Editor's Desk - January 2007
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Sowing New Seeds


“I'm not really a career person.
I'm a gardener, basically. ”

—George Harrison

Welcome to 2007! It's nice to meet you all here on the pages of Recreation Management.

I think it was author Tom Robbins who wrote that you can know a lot about a person by asking which of The Beatles was their favorite. And I couldn't resist this quote from my favorite Beatle, because I too am a gardener.

Of course, this time of year is difficult for us northern-climate gardeners. Unless you've got a greenhouse (I don't), your garden lies fallow under fall leaves and winter snows, and you dream over seed catalogs of springtime soil and summertime tomatoes.

But I've discovered some other seeds I can plant for the time being. And you get to help.

A magazine can be a lot like a garden. It requires patient planning, constant seeding, weeding and feeding, and eventually you reap the rewarding harvest of all your hard work.

This is where you come in. This is, after all, your garden, your forum, your source for information on managing your recreation, sports and fitness facilities.

What plants would you like to see here? What issues are critically important to you? What would you like to learn more about?

Drop me a line at emily@recmanagement.com, and tell me all about it.

Together, we can plant some new seeds. Eventually, I'm sure we'll reap a bountiful harvest.

Cheers!

Emily Tipping
Editor
Recreation Management


Feel free to drop us a line. Any feedback is great; establishing an industry forum for the open exchange of ideas is even better. So don't be shy with your thoughts, opinions and questions. Any topic is fair game, and no query is too big or too little.


Weighing in on Waivers

I read with interest and then concern the article, "The ABCs of Liability Waivers" in the November 2006 issue of Recreation Management. There are several errors in the article that should be pointed out to your readers before they rely, to their detriment, on the information contained in the article.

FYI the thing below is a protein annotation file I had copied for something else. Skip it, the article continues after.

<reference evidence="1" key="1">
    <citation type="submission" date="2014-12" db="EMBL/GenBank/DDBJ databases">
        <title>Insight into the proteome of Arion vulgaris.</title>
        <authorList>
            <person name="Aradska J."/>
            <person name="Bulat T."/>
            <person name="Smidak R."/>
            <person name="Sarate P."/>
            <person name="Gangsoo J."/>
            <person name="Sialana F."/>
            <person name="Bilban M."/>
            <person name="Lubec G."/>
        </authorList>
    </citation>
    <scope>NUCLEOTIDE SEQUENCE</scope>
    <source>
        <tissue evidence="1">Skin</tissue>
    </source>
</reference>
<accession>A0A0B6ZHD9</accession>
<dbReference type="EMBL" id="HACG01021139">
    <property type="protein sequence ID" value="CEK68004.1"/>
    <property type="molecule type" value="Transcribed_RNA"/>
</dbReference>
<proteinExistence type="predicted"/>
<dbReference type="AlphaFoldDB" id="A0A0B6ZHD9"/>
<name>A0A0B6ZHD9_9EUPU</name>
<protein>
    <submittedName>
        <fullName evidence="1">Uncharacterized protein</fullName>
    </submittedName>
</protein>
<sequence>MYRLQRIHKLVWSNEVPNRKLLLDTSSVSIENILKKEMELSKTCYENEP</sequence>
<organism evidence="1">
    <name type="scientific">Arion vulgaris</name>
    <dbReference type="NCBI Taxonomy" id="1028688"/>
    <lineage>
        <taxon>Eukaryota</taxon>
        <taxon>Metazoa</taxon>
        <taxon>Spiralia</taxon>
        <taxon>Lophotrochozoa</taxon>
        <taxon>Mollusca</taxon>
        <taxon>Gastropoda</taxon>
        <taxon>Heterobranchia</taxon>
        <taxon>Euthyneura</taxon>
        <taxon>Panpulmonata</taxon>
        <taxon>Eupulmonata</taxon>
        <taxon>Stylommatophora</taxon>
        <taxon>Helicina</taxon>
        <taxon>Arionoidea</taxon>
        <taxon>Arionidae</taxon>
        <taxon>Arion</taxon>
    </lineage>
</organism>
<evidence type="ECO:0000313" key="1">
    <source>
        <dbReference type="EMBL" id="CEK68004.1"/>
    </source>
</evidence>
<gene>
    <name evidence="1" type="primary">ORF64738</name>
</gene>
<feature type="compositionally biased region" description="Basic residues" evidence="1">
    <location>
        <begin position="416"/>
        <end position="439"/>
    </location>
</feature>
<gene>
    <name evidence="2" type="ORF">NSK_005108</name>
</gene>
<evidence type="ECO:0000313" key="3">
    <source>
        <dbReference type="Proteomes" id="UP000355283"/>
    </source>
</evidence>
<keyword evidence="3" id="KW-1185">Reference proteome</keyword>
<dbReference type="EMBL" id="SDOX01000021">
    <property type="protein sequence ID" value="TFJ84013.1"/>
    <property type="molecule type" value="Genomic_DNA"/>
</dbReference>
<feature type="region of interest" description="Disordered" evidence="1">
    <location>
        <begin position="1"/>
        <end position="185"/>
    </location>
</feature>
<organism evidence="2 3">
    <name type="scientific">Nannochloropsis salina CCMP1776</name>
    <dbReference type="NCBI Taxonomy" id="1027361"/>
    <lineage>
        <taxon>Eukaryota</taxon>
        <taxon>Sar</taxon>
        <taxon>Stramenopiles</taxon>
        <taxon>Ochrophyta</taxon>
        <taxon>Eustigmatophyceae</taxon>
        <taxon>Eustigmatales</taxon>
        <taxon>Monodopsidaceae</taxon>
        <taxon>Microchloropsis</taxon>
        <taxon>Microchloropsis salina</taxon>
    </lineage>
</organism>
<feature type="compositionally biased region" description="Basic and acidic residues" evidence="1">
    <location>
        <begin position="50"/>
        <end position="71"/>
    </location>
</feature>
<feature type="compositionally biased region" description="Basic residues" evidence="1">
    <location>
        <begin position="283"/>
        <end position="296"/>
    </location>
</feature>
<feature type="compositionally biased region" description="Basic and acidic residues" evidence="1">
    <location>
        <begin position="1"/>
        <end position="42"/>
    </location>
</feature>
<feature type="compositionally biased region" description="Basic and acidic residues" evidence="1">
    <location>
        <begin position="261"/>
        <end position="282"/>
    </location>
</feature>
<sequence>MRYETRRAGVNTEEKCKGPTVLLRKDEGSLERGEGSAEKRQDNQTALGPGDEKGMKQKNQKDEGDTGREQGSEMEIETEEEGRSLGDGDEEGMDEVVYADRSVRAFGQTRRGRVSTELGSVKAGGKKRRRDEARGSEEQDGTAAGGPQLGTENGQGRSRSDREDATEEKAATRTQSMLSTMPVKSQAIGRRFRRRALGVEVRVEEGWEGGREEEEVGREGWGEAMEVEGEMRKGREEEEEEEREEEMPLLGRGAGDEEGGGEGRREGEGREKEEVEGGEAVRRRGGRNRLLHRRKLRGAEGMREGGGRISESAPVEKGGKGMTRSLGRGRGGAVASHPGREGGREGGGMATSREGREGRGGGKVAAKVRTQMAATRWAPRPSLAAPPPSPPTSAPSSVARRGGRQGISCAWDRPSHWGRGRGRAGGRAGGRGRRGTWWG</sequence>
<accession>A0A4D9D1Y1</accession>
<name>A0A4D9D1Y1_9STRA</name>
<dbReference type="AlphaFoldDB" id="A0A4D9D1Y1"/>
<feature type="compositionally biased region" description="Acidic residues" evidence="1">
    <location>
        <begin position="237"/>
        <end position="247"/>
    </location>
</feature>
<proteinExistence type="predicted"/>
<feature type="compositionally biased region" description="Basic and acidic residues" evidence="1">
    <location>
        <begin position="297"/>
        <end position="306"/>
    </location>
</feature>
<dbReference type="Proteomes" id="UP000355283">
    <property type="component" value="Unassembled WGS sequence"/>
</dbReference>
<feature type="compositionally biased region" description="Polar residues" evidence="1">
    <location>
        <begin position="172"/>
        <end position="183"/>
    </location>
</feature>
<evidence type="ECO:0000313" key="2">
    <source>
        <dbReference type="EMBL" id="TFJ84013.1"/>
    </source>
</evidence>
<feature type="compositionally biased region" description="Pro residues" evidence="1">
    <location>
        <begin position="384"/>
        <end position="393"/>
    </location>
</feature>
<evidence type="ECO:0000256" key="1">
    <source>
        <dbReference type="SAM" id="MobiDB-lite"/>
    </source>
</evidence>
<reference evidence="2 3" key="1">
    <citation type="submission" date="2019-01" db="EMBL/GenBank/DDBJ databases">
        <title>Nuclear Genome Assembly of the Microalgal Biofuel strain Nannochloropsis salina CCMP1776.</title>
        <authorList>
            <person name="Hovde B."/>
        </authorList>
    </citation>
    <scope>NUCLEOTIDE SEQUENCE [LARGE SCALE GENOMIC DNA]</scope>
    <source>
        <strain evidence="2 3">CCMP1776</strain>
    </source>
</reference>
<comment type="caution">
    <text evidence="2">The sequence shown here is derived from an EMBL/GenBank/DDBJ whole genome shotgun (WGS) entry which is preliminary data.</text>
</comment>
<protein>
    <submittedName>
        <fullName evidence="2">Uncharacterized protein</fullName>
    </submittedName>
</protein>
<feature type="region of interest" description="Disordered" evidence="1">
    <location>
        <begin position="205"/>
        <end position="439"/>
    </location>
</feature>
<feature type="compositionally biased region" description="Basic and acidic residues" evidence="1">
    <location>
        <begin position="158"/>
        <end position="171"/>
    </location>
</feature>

Wisconsin and Connecticut both have eliminated waivers as a valid pre-injury defense for recreational activities: Wisconsin in Atkins v. Swimwest Family Fitness Center, 2005 WI 4; 2005 Wisc. LEXIS 2 and Connecticut in Hanks v. Powder Ridge Restaurant Corporation et al. 276 Conn. 314, 2005 Conn. LEXIS 500. A recent Arizona Supreme Court decision places releases at issue in that state, Phelps v. Firebird Raceway Inc., 210 Ariz. 403, 111 P.3d 1003, 454 Ariz. Adv. Rep. 29, 2005 Ariz. LEXIS 53.

The issue surrounding the enforcement of parental waivers has some errors. Florida has not ruled releases signed by parents can be enforced against minors. The Florida Supreme Court has specifically avoided that issue in its latest decision. Connecticut in Hanks and Wisconsin in Swimwest eliminated releases altogether, let alone for a parent to sign away a minor's rights. Georgia and Indiana have no decisions on whether a parent can sign away a minor's right to sue.

No state allows a waiver signed by one spouse to apply to the other spouse for releases for recreational activities.

These errors are critical when attempting to understand waivers and how they are applied in any respective state.

James H. Moss, J.D.
Editor, Outdoor
Recreation Law Review
www.outdoorlawreview.com


EDITOR'S NOTE: The legal world in general, and recreational legal issues in particular, represent a vast and confusing landscape to many in the industry. Your best plan is to find an attorney to assist you with these issues. As Doyice Cotton mentions in the article referenced, you should be sure to find an attorney who is familiar with waiver law, familiar with your type of business and is able to present references to that effect.